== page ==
What should I study next? - JS or PHP?

A pleasant evening guys, I just want to ask (especially the experienced and the 'pro’fessionals) what’s the next subject I should study after I learned XHTML and CSS 2.1.

Should I go to JavaScript or PHP? Some people told me to jump to PHP since it gives a good programming practice, but Mr. Ian Lloyd suggested in his (very good) book to study JS first then server-side programming - PHP.

What should I choose?

Sorry for asking a bit naive question, but it is really bugging me for a while. I really like to learn them both, but don’t know where should I start.

I’m sorry for my bad english. :sick: :sick: :sick: Please help, thanks you in advance.

I would go with PHP first.

+1 for PHP,
Javascript is powerful, but optional (i.e. users can disable it. Most don’t, but you shouldn’t pin core functionality on it, particularly security).
PHP is less “impressive”, but gives you so many more options - and is less of a moving target than Javascript to learn. I also think you might find JS easier to learn after PHP, server side is a bit more “stable”, JS implementation can change from browser to browser.

I would continue with javascript.
First learn everything there is to know about client-side programming and then use server-side programming to enrich what you can do with client-side programming.
Also, imho, javascript is easier to learn than php.

PHP is the foundation for most front end coding. JS is very nice to know, but as someone mentioned, it is optional. I would suggest PHP, as it is kinda a must know, especially with web development.

And a good evening to you too, Jelome! :slight_smile:

After learning (X)HTML and CSS most people would actually suggest learning JavaScript. I strongly recommend that you learn JavaScript before PHP because of the following reasons:

  • After learning JS you’ll know all of the three main Front-End / Client-Side Web Development languages and you could get a decent job with such a nice skill set.
  • In my opinion from learning both JS and PHP, I would say JS is slightly easier to learn than PHP and I recommend it as a persons first scripting language.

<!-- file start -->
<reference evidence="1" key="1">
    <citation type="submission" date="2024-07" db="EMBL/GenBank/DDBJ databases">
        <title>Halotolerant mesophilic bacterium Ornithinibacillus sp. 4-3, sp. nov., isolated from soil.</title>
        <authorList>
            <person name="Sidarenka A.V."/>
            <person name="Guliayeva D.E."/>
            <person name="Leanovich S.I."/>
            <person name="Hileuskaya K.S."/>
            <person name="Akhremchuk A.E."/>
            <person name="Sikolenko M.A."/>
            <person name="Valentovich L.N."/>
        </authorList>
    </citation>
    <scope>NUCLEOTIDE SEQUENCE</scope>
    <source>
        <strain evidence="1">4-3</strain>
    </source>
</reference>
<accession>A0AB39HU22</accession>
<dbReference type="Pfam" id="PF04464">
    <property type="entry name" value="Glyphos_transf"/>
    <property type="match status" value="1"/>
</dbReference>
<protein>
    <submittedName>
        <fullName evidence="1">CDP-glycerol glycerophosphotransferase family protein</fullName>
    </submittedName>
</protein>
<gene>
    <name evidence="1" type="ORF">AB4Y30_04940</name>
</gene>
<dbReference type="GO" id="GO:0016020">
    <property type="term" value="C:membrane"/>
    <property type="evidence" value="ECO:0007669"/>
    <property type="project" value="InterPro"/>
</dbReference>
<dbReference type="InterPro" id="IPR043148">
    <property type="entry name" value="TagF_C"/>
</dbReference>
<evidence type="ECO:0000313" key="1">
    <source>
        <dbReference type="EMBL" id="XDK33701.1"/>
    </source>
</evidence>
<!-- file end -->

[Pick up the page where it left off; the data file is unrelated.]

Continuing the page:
• It’s common that you’ll develop your skills so you’re either a Front-End / Client-Side Web Developer or a Back-End / Server-Side Web Developer. You don’t really want to mix them up. I would suggest being a Front-End Web Developer and then extending that knowledge to PHP & MySQL when (and if) needed.
  • You don’t need to have a server that supports PHP and you don’t need to start spending on any Web hosting that supports PHP. You don’t need to have any frustrations and hassle (a lot of people seem to, but it depends on whether you like reading a lot) trying to install a server platform on your local machine to use PHP. You can just practice JS in the Web browser locally as you do with HTML and CSS.

And another very good reason to learn JS (now as in today!) over PHP is that SitePoint itself is going to be running a LIVE JavaScript Course for just a meesly $9.95! Seriously! Have a look at the blog post - Introducing Kevin Yank’s JavaScript Live for more information. You might find that you’ll get everything you need from that course, and if not then you’ll have experienced some new learning method rather than just books, which cost a lot more. I highly recommend it.

All the best in your Web adventures Jelome! Whichever language you decide on, you know where to come for more help! :wink:

Andrew Cooper

Sorry, you mean PHP is the foundation for most Back-End coding, right? And I wouldn’t say that that statement is entirely true either, but hey ho! :slight_smile:

Andrew Cooper